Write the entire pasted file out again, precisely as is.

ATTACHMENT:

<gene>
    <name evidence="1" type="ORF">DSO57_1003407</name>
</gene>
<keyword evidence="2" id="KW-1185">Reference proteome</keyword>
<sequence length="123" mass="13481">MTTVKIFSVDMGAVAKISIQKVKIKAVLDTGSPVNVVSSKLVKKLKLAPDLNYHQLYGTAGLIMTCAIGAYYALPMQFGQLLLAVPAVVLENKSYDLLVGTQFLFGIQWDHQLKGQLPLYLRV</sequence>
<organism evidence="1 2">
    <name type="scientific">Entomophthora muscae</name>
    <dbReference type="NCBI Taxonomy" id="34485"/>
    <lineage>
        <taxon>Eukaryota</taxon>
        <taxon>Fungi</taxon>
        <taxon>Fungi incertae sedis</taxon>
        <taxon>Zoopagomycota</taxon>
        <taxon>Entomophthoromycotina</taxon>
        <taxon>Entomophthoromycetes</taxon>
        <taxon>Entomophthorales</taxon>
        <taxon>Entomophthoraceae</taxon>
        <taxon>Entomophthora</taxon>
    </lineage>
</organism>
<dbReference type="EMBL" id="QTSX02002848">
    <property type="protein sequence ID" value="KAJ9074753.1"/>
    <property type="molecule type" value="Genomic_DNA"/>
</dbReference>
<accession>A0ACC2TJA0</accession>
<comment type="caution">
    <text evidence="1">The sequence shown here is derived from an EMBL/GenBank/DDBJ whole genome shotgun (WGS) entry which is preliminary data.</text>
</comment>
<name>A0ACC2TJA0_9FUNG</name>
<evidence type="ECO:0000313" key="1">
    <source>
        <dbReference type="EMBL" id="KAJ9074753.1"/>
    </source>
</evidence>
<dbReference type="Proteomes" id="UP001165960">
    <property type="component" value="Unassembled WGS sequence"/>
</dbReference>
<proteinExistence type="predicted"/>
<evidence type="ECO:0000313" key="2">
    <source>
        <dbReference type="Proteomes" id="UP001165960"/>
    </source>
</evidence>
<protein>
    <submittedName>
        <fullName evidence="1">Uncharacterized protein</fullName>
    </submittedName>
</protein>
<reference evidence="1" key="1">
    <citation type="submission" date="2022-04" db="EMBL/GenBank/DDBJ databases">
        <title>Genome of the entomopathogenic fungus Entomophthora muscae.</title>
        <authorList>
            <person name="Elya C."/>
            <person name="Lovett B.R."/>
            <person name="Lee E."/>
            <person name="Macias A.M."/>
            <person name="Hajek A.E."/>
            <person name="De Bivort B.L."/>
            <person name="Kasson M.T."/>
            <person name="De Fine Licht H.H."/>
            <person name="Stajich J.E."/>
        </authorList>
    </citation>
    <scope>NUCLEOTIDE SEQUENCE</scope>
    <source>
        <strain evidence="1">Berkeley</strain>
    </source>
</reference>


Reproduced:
<gene>
    <name evidence="1" type="ORF">DSO57_1003407</name>
</gene>
<keyword evidence="2" id="KW-1185">Reference proteome</keyword>
<sequence length="123" mass="13481">MTTVKIFSVDMGAVAKISIQKVKIKAVLDTGSPVNVVSSKLVKKLKLAPDLNYHQLYGTAGLIMTCAIGAYYALPMQFGQLLLAVPAVVLENKSYDLLVGTQFLFGIQWDHQLKGQLPLYLRV</sequence>
<organism evidence="1 2">
    <name type="scientific">Entomophthora muscae</name>
    <dbReference type="NCBI Taxonomy" id="34485"/>
    <lineage>
        <taxon>Eukaryota</taxon>
        <taxon>Fungi</taxon>
        <taxon>Fungi incertae sedis</taxon>
        <taxon>Zoopagomycota</taxon>
        <taxon>Entomophthoromycotina</taxon>
        <taxon>Entomophthoromycetes</taxon>
        <taxon>Entomophthorales</taxon>
        <taxon>Entomophthoraceae</taxon>
        <taxon>Entomophthora</taxon>
    </lineage>
</organism>
<dbReference type="EMBL" id="QTSX02002848">
    <property type="protein sequence ID" value="KAJ9074753.1"/>
    <property type="molecule type" value="Genomic_DNA"/>
</dbReference>
<accession>A0ACC2TJA0</accession>
<comment type="caution">
    <text evidence="1">The sequence shown here is derived from an EMBL/GenBank/DDBJ whole genome shotgun (WGS) entry which is preliminary data.</text>
</comment>
<name>A0ACC2TJA0_9FUNG</name>
<evidence type="ECO:0000313" key="1">
    <source>
        <dbReference type="EMBL" id="KAJ9074753.1"/>
    </source>
</evidence>
<dbReference type="Proteomes" id="UP001165960">
    <property type="component" value="Unassembled WGS sequence"/>
</dbReference>
<proteinExistence type="predicted"/>
<evidence type="ECO:0000313" key="2">
    <source>
        <dbReference type="Proteomes" id="UP001165960"/>
    </source>
</evidence>
<protein>
    <submittedName>
        <fullName evidence="1">Uncharacterized protein</fullName>
    </submittedName>
</protein>
<reference evidence="1" key="1">
    <citation type="submission" date="2022-04" db="EMBL/GenBank/DDBJ databases">
        <title>Genome of the entomopathogenic fungus Entomophthora muscae.</title>
        <authorList>
            <person name="Elya C."/>
            <person name="Lovett B.R."/>
            <person name="Lee E."/>
            <person name="Macias A.M."/>
            <person name="Hajek A.E."/>
            <person name="De Bivort B.L."/>
            <person name="Kasson M.T."/>
            <person name="De Fine Licht H.H."/>
            <person name="Stajich J.E."/>
        </authorList>
    </citation>
    <scope>NUCLEOTIDE SEQUENCE</scope>
    <source>
        <strain evidence="1">Berkeley</strain>
    </source>
</reference>